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J Abnorm Child Psychol. 1981 Dec;9(4):419-33.

Medication effects in the classroom: three naturalistic indicators.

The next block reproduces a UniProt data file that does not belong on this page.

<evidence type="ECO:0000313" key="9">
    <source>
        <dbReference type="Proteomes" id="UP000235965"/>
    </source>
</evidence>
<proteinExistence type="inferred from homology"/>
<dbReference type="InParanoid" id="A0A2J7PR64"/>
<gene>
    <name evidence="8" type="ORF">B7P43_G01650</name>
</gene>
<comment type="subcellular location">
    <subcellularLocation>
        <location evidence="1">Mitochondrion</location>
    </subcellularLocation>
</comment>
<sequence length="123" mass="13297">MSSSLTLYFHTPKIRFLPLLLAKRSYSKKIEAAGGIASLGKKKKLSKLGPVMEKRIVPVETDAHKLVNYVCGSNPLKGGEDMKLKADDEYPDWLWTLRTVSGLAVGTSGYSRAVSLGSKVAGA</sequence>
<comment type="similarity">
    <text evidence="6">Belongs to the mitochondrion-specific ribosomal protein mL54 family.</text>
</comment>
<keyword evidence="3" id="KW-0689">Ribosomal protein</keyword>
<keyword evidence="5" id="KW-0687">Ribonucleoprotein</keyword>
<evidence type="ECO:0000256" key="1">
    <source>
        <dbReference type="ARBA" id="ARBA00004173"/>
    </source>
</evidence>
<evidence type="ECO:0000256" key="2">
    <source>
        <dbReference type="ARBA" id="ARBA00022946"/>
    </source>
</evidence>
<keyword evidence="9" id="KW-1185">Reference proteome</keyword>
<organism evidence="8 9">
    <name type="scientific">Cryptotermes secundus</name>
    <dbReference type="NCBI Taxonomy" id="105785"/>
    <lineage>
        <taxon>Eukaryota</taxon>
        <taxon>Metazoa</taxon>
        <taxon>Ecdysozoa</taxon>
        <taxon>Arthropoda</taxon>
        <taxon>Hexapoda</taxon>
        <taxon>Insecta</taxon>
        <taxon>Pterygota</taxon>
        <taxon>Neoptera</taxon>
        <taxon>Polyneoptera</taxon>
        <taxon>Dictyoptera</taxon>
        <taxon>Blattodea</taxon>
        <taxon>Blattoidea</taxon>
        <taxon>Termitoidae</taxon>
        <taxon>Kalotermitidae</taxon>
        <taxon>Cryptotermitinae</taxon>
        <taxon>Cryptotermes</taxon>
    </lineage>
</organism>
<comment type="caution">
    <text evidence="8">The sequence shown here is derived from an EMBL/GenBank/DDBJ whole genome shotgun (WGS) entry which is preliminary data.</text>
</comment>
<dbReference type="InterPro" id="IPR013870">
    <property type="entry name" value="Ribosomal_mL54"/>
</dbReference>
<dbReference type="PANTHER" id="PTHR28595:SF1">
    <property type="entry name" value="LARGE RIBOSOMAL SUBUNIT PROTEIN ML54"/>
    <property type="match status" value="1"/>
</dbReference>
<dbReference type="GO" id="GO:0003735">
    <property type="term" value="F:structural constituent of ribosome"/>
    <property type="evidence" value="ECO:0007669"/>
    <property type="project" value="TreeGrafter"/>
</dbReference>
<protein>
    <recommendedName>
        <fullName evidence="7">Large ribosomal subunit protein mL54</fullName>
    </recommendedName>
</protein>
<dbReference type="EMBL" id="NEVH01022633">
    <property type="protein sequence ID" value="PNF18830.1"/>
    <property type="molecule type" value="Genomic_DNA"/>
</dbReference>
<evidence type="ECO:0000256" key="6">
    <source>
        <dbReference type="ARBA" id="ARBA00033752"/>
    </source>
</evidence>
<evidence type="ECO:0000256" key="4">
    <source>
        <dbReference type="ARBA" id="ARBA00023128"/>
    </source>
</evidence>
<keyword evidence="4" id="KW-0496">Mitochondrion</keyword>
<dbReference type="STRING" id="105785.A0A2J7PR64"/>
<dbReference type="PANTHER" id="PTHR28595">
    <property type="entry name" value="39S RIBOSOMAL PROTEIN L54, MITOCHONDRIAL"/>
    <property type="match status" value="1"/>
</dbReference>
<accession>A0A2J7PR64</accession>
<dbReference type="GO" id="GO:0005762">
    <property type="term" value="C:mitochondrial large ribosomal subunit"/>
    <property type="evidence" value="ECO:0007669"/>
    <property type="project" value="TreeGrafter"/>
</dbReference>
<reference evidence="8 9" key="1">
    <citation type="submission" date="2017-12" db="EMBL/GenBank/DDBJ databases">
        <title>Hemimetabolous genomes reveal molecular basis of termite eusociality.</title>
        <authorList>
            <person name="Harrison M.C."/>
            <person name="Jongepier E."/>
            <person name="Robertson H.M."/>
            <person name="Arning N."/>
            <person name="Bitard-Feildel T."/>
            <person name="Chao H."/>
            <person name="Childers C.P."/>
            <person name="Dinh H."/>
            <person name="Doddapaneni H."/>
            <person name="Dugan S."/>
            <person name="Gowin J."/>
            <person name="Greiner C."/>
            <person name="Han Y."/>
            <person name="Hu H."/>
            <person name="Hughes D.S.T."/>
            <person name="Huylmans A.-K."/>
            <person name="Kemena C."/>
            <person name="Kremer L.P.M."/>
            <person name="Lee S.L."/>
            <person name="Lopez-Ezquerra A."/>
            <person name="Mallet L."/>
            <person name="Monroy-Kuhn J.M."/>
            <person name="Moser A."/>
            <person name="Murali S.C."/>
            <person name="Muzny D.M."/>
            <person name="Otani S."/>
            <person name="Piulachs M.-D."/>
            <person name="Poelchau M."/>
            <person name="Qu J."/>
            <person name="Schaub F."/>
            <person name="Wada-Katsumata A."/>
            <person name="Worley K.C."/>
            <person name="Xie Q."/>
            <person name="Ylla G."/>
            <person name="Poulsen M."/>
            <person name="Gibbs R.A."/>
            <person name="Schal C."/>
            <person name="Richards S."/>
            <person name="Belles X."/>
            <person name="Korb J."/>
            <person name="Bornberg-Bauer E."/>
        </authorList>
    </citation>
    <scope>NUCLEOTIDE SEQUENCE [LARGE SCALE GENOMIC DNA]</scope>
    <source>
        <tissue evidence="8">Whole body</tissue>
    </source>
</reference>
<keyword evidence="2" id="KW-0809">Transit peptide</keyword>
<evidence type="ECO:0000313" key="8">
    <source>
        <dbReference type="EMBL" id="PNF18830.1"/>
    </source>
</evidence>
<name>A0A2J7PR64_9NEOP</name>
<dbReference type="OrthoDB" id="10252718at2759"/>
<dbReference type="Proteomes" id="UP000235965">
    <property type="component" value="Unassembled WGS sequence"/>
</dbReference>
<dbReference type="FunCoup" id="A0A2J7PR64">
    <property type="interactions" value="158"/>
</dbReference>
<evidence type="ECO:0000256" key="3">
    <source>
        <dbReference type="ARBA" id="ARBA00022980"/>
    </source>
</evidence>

Hyperactive and comparison boys participated in 5-week summer enrichment programs that included classroom activities and structured assessments of peer interaction patterns. During the 3rd and 4th weeks of these programs, a double-blind, methylphenidate-placebo crossover design was implemented within the hyperactive group. Three heterogeneous indicators of everyday behaviors were obtained: number of negative incidents noted by staff, quality of handwriting, and number of times the teacher called the boys' names aloud in the classroom. Medication effects emerged for each of these indicators. When hyperactive boys were taking placebos, they were involved in more negative incidents, their handwriting was poorer, and their names were called more-frequently than when the boys were taking methylphenidate. Interrelationships among the measures suggest moderate cross-situational generality of medication responsiveness. Discussion focused on the bandwidth of medication effects and the need to examine the social ramifications of child treatments.

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